The Complete Persepolis/ A Season of Madness These two selections are based on completely different scenarios. One takes place in Iran during its country’s revolution with Marjane, a girl trying to figure out who she is and wants while having to face her countries conflicts that affect her. The other story takes places inside a home were a woman named Fatin feigns madness and is having to do desperate things instead of admitting to an adulterous affair she had.
Although these two stories may seem like they have nothing in common, these two selections have certain particular points that can be compared among each other. The three points that can be compared are about the mother, husband, and protagonist positions. Marji’s mother better known as Mrs. Satrapi or Taji s in The Complete Persepolis is a passionate woman, who is upset with the way things are going in Iran, including the elimination of personal freedoms, and violent attacks on innocent people.
She actively takes part in her local government by attending many protests. Marjane’s mother is very family oriented. She cares very dearly about her daughter Marjane, so much that she is willing to do anything for her happiness. She and Marjane’s father were the ones who decided to send Marjane to Austria. The reason they did this was because they wanted Marjane to be safe and have a better life. The only way she could be safe is to get away from the war that was going on at the time. Majane’s mother only wants her daughter to be happy.
She goes far distances to do so, like going and visiting Marjane in Austria and helping Marjane with her and her husband Reza’s wedding even though she did not agree with it and that shows again that she is willing to do anything for her daughter as long as she’s happy. In A Season of Madness, the mother –in – law shows no compassion. The mother-in-law is a commonly disliked figure in Arab culture, especially when she is the matriarch of the larger family. It seems as if Fatin is being controlled be this older woman that shows to have no interest towards her.
At the end of the story when Fatin confesses to her unfaithfulness the mother-in law reacts with a very unlikeable personality with an attitude of her just wanting Fatin out their lives. Then his mother was clasping my hand, twisting her mouth into a grimace of pity and murmuring, “She’s crazy, poor thing. Nothing can be done for her. ” (745) Marjane’s husband Reza served in the Iran army. Reza used to be a womanizer but when he met Marjane that all changed. He was into art just like Marjane, and took it very seriously.
He shared love for life like Marjane and he also didn’t take the Iran government too seriously. Him and Marjane dated for a while and ended up getting married but they both changed which lead to fighting which ultimately lead to a divorce. Reza is important because he helped Marjane chase her dream of getting into the career path of art by applying to University of Tehran with her. So overall, Reza was a good husband to her that helped her along the way of finding herself. Fatin’s husband is very compassionate and loving and vows to stay with her no matter what. Poor thing, she’s so young. I swear to god, I’ll take her anywhere in the world to find a cure for her” (745) Fatin’s husband although at a point makes her seem as though she was invisible and almost as childlike only showing that his feelings are sufficient. It seems as if he was being selfish by ignoring all the things she did to get a divorce and still wanting her there with him no matter what. Influenced by her liberal parents, Marji is outspoken, aware of her environment and spends more time reading books than playing with toys. A believer in God and Marxism, and rebellious at times.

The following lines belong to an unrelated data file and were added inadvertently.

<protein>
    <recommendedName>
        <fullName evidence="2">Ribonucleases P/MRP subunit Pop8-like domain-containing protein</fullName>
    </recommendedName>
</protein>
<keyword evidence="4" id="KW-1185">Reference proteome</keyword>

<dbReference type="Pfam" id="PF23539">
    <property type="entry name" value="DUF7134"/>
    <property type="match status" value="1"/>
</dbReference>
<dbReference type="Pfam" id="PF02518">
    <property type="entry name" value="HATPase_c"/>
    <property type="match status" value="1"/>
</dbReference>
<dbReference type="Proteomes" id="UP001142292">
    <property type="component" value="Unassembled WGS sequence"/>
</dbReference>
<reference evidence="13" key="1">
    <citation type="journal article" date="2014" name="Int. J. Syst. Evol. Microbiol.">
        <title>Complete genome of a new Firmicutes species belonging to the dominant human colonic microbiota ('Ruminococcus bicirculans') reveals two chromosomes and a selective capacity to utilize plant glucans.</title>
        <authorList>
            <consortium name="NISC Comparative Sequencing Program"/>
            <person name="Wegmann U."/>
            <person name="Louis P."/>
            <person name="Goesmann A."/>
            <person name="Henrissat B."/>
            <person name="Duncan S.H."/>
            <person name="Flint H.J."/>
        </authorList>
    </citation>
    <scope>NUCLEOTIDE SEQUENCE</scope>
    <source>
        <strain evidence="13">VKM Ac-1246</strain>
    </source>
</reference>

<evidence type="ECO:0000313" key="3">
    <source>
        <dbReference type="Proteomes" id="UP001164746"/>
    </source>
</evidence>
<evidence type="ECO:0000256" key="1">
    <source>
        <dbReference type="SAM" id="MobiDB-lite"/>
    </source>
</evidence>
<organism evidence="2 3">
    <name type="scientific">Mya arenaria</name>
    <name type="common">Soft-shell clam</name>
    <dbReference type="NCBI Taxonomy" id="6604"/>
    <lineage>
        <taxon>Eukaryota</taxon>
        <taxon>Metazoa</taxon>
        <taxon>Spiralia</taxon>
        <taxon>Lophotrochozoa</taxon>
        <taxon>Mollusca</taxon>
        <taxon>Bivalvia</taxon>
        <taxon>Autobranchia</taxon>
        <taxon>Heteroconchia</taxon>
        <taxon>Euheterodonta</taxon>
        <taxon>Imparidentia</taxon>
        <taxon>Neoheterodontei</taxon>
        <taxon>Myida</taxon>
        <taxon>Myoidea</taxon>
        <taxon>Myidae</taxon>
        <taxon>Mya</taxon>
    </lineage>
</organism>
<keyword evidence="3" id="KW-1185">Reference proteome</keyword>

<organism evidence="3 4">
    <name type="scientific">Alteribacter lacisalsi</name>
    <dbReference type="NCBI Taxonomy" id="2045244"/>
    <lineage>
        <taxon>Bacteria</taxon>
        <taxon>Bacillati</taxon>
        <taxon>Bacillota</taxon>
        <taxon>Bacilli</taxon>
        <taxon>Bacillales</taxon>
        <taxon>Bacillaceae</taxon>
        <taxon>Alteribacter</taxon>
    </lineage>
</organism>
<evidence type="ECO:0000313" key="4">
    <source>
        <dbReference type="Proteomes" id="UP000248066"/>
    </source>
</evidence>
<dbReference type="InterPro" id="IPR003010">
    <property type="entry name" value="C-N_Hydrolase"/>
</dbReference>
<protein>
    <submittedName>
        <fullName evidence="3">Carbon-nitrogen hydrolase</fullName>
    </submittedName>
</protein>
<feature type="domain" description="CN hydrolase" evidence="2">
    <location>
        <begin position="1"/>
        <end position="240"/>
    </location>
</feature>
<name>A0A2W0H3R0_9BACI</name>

Marji is a strong girl, who follows in her parents footsteps. Even though Marji ‘s view of the world changes as she grows, from a small little girl to a full grown woman, her feelings on life remain the same and has always been a fighter. She had many experiences throughout her life; she was the new kid at school, had to make new friends, got into the wrong crowd, smoked cigarettes, smoked weed, had boyfriends, and many other things. Marjane strongly believed in fighting for what you believe in. Sometimes her actions seemed rebellious, and they got her into trouble, but this didn’t change her feelings or ambitions.
Fatin’s greatest desire is to discover her “real self” through creativity and independence, and to find her individual place in society. Fatin is suffering by being in a relationship with a man that she does not love. Fatin’s discovery of painting as an outlet is shown when she says “I stumbled along in my madness, never meeting my real self except when my eyes fell on the watercolors, which the strange light in this African country had inspired me to paint: it was a light that broke the hold of the sun’s burning rays for a short time at daybreak and dusk.
I often wondered if I should tear these paintings down from the walls, in case they were what made my husband keep hoping that the old Fatin would return. ” (Al-Shaykh 742) Fatin hides her pain and confusion through her paintings because she feels her marriage, children, house and sex is not fulfilling. She turns herself into a really disgusting human by doing things such as not brushing her mouth or not wearing protection during her period. She remains invisible, unrecognized, and a woman without a voice.
The protagonists in these two stories seek freedom of expression and look for a voice in their own particular way. They refused to be helpless, unhappy, and an act of their own initiative to reject the role patriarchy has reserved for them. Work Cited The Longman anthology of world literature/David Damrosch, David L. Pike, general editors. – 2nd ed. Satrapi, Marjane. The Complete Persepolis. New York: Pantheon, 2004. Print. www. kirjasto. sci. fi/shaykh. htm www. laits. utexas. edu/doherty/africanwomen. html